- Published on 29 Nov 2016
- About ARTEMIS
Release Automated Driving – Safer and More Efficient Future Driving
Daniel Watzenig, Vice-President of the ARTEMIS Industry Association and Martin Horn released the ‘Automated Driving – Safer and More Efficient Future Driving’ book via http://www.springer.com/gp/book/9783319318936#aboutBook
What was the motivation behind this book?
“Being very much involved in the field, I wanted to find out what the state of the art was in terms of automated driving. Where is industry and where is research at this point in time? Where are we heading and what are the prospects for this revolution in road traffic and transport? The book is geared almost exclusively to presenting a technical overview, so non-technological aspects like legislation, public acceptance and liability are not considered, except where those are directly relevant.
“Until the end of the last century, automated driving was something confined to the realms of science fiction but the technology has caught up to such an extent that it is already becoming science fact. The main topics of the book include advanced control, cognitive data processing, high-performance computing, functional safety, and comprehensive validation. These topics can be seen as the technological building bricks to drive forward automated driving. The current state of the art of automated vehicle research, development and innovation is presented and the book also addresses industry-driven roadmaps for major new technology advances as well as collaborative European initiatives supporting the evolvement of automated driving.”
To whom will this book appeal?
“The book will certainly be of interest to academics and researchers within engineering, graduate students, automotive engineers at OEMs and suppliers, ICT and software engineers, managers and other decision-makers. The book contains the views of carmakers from BMW to Volvo and university research centres from Aachen to Stockholm. Each chapter contains both perspectives. The 22 chapters present a snapshot of the state of the art in 2015. One specific chapter is devoted to the automated driving related projects in Europe, and ARTEMIS is very well represented in that respect, being at the forefront of a number of initiatives here, such as SafeTRANS. Another key project highlighted is the ITS (Intelligent Transport Systems) corridor from Rotterdam to Vienna because this shows how important the infrastructure is in the whole automated driving picture, especially when you consider how automated vehicles rely on data coming in from the outside, whether from roadside equipment, other vehicles or the cloud.”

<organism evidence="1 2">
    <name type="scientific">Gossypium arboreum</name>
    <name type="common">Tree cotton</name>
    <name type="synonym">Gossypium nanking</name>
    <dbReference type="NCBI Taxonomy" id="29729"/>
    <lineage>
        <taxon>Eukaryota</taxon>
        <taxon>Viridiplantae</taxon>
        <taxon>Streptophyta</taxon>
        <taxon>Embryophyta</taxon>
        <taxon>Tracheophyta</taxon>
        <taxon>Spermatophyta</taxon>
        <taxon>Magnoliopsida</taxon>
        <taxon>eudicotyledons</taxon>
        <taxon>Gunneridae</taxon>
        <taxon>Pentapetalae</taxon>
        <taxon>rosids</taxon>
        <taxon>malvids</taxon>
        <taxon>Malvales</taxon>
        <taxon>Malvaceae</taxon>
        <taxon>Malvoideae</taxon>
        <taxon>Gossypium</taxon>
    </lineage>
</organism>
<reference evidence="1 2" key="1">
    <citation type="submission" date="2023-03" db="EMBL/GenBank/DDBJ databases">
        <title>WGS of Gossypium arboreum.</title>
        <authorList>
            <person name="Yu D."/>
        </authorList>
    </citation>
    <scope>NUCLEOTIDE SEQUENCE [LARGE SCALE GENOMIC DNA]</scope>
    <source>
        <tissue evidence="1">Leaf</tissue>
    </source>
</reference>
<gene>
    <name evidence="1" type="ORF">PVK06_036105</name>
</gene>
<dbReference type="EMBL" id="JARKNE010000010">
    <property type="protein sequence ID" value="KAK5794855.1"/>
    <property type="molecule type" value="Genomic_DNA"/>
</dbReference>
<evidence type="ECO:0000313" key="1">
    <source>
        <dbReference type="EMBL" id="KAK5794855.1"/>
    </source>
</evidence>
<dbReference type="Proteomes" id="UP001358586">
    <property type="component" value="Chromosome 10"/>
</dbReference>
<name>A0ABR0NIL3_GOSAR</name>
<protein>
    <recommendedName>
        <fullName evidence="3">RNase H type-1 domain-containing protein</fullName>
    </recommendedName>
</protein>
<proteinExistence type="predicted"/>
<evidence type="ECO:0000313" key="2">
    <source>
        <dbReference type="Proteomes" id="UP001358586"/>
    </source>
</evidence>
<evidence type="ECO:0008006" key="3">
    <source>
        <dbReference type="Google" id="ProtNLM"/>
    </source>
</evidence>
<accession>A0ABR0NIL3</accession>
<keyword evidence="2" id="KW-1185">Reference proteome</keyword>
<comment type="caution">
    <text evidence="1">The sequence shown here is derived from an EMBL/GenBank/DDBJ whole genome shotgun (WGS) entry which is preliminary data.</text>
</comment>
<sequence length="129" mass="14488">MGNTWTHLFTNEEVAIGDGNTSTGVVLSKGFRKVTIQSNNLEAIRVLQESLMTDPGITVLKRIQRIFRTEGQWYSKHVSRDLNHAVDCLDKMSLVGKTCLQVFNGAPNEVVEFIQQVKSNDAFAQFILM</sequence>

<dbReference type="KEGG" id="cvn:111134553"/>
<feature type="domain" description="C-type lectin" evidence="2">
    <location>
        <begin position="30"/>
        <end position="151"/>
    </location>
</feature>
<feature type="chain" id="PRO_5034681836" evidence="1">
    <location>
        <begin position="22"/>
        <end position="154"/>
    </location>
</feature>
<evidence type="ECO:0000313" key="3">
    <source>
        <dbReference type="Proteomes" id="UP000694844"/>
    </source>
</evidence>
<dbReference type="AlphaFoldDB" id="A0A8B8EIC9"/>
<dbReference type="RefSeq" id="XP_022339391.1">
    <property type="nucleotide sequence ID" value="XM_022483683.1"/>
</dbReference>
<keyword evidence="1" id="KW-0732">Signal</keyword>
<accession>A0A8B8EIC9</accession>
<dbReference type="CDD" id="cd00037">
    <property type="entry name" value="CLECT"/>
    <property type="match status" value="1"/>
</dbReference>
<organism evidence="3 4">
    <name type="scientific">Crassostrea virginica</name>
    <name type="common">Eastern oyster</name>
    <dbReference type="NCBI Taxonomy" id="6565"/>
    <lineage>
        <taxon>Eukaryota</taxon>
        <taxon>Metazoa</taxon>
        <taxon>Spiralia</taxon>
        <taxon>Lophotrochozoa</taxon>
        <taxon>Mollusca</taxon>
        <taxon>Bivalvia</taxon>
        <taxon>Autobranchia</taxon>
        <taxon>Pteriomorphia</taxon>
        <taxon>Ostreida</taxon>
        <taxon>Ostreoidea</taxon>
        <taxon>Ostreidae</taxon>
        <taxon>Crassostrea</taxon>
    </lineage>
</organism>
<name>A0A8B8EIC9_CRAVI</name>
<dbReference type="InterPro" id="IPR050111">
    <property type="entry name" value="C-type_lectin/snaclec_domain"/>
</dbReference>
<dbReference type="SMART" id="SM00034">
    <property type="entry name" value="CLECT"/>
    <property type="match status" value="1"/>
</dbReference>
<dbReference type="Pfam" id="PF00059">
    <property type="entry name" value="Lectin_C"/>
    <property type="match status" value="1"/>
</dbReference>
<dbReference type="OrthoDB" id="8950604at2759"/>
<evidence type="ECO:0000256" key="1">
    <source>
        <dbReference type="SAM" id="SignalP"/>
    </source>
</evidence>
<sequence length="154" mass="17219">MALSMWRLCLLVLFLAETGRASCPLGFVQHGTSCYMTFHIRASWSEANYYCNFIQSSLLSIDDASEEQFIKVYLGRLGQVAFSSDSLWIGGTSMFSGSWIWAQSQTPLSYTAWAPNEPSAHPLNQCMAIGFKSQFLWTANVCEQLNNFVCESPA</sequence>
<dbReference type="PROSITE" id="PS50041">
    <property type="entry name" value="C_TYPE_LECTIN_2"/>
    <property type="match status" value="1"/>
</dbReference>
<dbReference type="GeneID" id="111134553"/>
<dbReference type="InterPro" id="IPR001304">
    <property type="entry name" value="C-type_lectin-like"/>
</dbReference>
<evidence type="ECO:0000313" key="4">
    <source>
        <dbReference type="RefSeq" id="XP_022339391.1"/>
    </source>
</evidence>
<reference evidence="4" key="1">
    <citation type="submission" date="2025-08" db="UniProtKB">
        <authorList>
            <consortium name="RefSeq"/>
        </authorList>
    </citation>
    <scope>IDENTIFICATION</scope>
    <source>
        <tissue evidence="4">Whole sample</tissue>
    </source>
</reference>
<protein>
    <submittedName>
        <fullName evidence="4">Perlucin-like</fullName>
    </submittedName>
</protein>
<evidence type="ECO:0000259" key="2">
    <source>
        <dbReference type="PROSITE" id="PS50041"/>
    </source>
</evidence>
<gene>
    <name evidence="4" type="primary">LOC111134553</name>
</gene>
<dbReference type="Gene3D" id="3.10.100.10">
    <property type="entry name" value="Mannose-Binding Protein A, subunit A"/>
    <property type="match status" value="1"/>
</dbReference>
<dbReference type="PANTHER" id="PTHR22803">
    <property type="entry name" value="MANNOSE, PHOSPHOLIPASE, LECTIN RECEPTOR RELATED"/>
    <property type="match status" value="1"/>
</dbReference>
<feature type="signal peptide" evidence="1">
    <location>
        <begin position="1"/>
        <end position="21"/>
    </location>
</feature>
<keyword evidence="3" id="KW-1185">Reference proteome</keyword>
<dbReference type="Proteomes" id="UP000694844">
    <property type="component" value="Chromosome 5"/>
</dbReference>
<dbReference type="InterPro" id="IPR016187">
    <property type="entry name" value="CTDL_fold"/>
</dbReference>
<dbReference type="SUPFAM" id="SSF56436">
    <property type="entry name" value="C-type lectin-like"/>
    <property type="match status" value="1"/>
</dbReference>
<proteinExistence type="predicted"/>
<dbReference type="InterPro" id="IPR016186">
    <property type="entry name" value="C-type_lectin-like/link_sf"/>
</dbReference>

Is there sufficient R&D in Europe in this domain of automated driving? And is Europe still competing with Asia or the US in this domain?
“It’s quite fascinating to see that, for example, you have Renault and Nissan engaged in collaboration and there are more examples of Euro-Asian partnerships is all kinds of automotive areas. So in some respects that leaves the US as the main competitor if you like. Europe tends to be more conservative in its R&D whereas the US has a get-up-and-go attitude, with caution thrown a little bit to the wind. In part, the complexity of legislation and regulation in Europe that manufacturers have to negotiate does mean that developments take a little longer to take hold and flourish. But the engineering is both strong and thorough so that when a technological ‘extra’ does come onto the market, bit German, French, Swedish or other manufacturers, it will have had to prove itself according to the most rigorous requirements. What this says about the state of R&D in the domain of automated driving, therefore, is that when R&D results actually go into practice, they will have passed the most stringent demands. In fact, I would go so far as to say that our expertise in Europe is so good and so renowned that there might even be the danger of a brain drain west to carmakers in the US.”
How do you think the public will take to automated driving?
“While this is not really the focus of the book, it is a relevant, even tough question to answer. We can solve the technical questions but with security and privacy top of the mind, these are issues that won’t go away and have to be dealt with, whether by legislation, a shift in attitude, culture … No, it’s not an easy one. We have to convince the user that automated driving is about improving safety and comfort, to give the driver confidence and relieve driving workload and stress. Automated driving has the potential to drastically reduce road fatalities – there are already driver assistance systems like LDW (lane departure warning) or ACC (adaptive cruise control) that are already making driving safer and less stressful. But, of course, driving is just as emotional an activity as it is rational. You want to get from A to B safely and comfortably but you also want to ‘feel’ the driving experience. I think that firstly the ‘acceptance’ will have to be gained in a structured or controlled environment before automated driving finds its place in the mixed vehicle/infrastructure environment. But I think that in the future our children’s children are likely to know nothing other than the automated driving environment.”